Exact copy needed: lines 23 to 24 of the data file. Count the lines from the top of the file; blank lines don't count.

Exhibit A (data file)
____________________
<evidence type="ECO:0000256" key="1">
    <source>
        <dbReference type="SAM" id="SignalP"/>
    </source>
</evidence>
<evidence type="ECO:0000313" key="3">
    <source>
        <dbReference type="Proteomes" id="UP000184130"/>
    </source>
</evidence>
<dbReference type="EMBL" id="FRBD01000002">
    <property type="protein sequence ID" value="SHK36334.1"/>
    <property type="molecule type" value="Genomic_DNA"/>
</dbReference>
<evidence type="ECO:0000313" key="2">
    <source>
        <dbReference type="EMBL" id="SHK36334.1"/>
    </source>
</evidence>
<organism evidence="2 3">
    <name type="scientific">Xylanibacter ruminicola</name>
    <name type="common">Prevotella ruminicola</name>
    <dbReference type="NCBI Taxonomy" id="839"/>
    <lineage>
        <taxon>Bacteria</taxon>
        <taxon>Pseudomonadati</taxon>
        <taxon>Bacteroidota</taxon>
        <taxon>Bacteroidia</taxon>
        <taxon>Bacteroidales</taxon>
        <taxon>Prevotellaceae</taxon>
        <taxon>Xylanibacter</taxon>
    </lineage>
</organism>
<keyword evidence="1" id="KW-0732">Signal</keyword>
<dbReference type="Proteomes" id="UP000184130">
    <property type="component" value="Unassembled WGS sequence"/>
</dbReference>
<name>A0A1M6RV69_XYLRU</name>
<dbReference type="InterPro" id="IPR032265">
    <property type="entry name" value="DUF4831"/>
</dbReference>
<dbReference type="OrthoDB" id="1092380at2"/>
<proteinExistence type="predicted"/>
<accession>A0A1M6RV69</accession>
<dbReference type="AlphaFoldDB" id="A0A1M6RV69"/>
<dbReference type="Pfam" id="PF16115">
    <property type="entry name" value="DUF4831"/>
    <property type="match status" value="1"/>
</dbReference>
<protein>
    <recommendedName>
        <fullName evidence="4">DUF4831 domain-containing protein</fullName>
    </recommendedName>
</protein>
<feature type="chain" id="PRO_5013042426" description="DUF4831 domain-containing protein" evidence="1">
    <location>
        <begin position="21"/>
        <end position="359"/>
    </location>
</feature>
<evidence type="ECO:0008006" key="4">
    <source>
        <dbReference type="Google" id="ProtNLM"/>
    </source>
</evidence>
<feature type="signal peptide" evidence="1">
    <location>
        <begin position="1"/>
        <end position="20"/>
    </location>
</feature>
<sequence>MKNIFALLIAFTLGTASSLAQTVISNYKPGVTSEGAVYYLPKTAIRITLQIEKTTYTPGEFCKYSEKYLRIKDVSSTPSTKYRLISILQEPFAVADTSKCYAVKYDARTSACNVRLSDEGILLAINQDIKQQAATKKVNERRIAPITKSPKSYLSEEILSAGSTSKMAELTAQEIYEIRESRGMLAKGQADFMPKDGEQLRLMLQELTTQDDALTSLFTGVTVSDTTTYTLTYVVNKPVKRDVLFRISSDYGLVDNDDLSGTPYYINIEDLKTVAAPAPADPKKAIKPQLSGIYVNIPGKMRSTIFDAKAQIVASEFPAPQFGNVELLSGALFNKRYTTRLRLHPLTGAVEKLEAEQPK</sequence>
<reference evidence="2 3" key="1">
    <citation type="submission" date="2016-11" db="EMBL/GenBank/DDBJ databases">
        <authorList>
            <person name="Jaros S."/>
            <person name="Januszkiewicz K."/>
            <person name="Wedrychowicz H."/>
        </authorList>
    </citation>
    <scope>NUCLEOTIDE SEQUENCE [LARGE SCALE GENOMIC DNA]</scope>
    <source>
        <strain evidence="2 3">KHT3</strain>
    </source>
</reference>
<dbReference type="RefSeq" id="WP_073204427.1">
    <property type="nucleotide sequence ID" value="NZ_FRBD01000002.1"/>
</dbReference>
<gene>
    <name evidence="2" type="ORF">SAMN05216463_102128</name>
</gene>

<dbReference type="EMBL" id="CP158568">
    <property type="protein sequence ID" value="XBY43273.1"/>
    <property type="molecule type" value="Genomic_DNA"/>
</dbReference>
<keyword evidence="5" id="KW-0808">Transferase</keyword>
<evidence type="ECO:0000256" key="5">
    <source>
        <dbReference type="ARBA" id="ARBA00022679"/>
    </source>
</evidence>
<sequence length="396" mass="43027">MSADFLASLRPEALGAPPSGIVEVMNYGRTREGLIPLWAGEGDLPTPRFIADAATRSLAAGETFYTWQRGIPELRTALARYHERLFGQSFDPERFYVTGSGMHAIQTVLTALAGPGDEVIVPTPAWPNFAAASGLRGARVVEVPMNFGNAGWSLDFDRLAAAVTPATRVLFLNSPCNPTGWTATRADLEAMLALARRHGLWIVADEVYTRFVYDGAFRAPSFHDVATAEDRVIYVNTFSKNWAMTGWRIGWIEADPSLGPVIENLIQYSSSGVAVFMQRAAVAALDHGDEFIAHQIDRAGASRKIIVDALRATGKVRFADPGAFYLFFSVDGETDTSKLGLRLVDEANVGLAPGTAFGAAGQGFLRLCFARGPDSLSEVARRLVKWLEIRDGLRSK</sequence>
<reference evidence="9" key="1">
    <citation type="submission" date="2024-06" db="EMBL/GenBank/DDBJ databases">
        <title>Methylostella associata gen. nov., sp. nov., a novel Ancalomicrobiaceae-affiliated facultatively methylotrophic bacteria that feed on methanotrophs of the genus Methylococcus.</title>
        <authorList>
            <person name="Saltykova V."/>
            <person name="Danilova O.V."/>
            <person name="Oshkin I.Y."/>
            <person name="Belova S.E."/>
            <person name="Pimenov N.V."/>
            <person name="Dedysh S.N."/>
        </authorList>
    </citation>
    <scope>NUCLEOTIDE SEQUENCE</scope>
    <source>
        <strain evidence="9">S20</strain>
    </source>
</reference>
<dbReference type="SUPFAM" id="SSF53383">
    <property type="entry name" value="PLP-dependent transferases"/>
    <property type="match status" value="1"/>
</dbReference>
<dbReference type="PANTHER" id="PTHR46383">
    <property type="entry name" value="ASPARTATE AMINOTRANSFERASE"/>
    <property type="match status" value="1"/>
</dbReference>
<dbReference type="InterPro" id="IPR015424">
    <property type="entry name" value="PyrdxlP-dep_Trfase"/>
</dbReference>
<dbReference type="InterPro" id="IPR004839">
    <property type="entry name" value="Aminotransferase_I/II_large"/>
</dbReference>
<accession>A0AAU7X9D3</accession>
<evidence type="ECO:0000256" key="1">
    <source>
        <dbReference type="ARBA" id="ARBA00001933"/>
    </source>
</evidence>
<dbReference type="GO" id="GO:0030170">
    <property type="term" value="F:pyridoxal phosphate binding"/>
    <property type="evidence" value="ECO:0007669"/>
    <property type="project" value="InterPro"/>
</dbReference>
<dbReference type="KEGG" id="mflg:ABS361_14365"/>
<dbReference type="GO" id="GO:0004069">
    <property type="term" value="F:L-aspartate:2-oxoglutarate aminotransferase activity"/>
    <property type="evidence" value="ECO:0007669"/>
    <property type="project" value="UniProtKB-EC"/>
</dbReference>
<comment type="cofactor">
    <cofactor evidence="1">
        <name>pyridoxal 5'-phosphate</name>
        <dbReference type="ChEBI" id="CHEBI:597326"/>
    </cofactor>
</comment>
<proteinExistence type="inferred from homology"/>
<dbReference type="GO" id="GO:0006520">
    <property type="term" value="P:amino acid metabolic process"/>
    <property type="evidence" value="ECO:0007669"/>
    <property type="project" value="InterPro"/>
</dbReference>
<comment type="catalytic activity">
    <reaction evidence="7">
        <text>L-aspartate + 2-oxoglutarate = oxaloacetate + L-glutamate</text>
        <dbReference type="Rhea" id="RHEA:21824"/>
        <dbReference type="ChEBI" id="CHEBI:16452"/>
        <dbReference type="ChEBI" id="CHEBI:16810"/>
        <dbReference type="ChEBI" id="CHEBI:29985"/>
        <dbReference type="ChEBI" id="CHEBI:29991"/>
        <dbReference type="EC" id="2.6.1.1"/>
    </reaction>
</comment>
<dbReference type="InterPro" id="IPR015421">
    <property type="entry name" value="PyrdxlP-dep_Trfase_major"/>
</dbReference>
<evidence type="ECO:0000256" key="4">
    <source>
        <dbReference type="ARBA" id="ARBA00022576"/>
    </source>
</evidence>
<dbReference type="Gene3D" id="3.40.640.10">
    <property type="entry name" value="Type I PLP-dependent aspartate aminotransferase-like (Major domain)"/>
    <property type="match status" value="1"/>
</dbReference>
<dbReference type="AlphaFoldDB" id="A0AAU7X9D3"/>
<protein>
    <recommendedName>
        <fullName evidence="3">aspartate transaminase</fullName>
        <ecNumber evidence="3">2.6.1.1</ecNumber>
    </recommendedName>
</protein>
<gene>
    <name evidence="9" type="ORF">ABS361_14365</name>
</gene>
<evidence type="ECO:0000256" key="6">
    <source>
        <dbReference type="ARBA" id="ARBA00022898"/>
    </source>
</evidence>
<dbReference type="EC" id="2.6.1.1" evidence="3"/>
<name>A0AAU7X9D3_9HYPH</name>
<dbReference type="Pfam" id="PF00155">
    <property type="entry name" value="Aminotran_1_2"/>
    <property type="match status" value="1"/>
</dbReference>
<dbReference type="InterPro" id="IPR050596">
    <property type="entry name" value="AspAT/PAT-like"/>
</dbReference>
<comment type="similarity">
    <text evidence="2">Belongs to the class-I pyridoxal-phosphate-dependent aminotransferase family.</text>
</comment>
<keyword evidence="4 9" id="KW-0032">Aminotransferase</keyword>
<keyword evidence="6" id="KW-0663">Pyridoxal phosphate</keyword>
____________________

    <dbReference type="NCBI Taxonomy" id="839"/>
    <lineage>